Mr S.K. Chatarvedi, state head of the Unicef programme, said the programme had helped the state educate the participants about the 73rd Amendment of 1992 which provided the panchayats with more powers and responsibilities than before.

Mr Balwant Singh Shahpur, MLA of Amloh, appreciated the development works done by panchayats in his constituency. Mr K.K. Bhatnagar, State Secretary of the Panjab Human Rights Commission, traced the history of the commission in his address. He said anyone could approach the commission with complaints of child labour, abuse of children’s rights, female infanticide, and bonded labour. He said the commission redressed the grievances quickly.

Mr Vikas Partap, Deputy Commissioner of Fatehgarh Sahib, said training was given to panches and sarpanches at the Sirhind, Khera, Bassi Pathana, Khamano and Amloh block headquarters to generate awareness regarding the 73rd Amendment that provided one-third reservation for women and reservation for candidates of the Scheduled Castes and Backward Classes in panchayats.

Ms Anu Dixit, head of the programme; Dr Kesar Singh; Mr J.R. Ghai, District Development Officer; and Mr B.S. Sidhu, ADC, also spoke on the occasion. Panches and sarpanches shared their views on the workshop with officials. Ms Dhanwant Kaur, Sarpanch of Salani village, said the issues discussed here should not end with the workshops. She demanded strict action against those who committed infanticide. Mr Kehar Singh, a sarpanch; Mr Paramjit Singh Janjua, Sarpanch of Khanian village; Mr Harbans Singh, Sarpanch of Raipur Chopdaran village; and Mr Gurmail Singh, Sarpanch of Mallowal village, said human rights wings should be formed at all district headquarters and elections of panchayats, block samitis and zila parishads should be conducted simultaneously.


Lok Morcha mobilises masses
Tribune News Service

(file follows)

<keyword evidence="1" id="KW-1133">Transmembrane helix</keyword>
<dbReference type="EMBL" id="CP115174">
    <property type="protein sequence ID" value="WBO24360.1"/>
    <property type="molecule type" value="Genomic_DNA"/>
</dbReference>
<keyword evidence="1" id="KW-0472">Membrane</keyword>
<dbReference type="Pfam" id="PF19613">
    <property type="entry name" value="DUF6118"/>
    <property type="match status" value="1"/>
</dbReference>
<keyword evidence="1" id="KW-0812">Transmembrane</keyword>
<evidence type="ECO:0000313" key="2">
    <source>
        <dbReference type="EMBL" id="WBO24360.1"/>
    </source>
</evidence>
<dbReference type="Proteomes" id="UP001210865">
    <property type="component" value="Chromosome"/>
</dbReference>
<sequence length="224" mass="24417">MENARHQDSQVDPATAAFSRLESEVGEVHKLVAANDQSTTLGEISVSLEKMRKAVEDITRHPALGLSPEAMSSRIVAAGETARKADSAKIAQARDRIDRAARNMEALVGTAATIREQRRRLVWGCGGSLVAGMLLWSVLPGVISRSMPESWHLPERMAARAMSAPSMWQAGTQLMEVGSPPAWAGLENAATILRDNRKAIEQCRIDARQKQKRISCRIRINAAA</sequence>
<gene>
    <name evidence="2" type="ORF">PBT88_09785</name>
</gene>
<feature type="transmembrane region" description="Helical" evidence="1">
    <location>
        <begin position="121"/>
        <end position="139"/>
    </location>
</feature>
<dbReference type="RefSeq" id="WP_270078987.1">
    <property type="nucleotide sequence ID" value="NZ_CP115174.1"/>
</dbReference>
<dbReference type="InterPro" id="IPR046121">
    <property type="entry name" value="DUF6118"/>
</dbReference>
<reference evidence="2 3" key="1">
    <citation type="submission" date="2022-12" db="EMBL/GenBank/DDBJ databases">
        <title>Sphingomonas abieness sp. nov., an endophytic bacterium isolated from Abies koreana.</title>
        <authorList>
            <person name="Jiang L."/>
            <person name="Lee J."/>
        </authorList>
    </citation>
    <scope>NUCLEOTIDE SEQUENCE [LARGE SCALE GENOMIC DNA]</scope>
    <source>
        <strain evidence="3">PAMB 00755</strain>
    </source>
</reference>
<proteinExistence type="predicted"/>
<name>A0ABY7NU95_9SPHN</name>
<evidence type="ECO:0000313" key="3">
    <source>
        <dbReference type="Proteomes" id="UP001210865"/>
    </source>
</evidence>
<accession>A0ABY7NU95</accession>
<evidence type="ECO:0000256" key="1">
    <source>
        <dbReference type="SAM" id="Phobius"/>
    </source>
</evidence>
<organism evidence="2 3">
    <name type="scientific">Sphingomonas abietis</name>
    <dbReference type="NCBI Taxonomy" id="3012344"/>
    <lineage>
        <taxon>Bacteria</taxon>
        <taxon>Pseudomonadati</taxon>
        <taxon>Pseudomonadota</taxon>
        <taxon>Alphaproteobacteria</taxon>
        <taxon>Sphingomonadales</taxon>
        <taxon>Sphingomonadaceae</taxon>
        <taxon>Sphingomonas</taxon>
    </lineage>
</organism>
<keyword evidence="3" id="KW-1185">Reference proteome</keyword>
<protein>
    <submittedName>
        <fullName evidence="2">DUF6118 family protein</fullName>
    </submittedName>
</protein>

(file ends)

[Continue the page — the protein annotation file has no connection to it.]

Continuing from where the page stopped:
Ludhiana, July 27
The Punjab Lok Morcha organised a political convention here to moblise support for the state-level rally being organised in the first week of September. The rally will either be organised in Ludhiana or Jalandhar.

Addressing a press conference, leaders of the morcha, Mr Harish Khanna and Mr Kuldeep Singh Wadala, said the rally would be addressed by the four former Prime Ministers Mr V.P. Singh, Mr Chandershekhar, Mr H.D. Deve Gowda and Mr I K Gujral, besides the former Union Defence Minister, Mr Mulayam Singh Yadav.

Mr Khanna and Mr Wadala said the main objective of the morcha was to provide the people of the state a viable alternative to the Akali Dal, the Congress and the BJP, as these parties had failed the people’s expectations. They claimed people were disappointed with these parties and they desperately wanted an alternative.

The morcha leaders alleged that the SAD-BJP government had engaged itself in the corruption only and had forgotten all the promises it had made in the election manifesto. Mr Khanna pointed out that the Akali Dal had promised autonomy to Punjab within the Constitution. But after coming to power, the party has forgotten it. Nor did Mr Badal has appoint any judicial commission to probe the killing of innocent people during the militancy in the state, he said.

The leaders declared that they had kept their doors open for all the non-Congress, non-BJP and non-Akali Dal parties to form a joint front. They hoped that the morcha will pave the way for the Constitution and consolidation of the third front in the state which will provide a good alternative.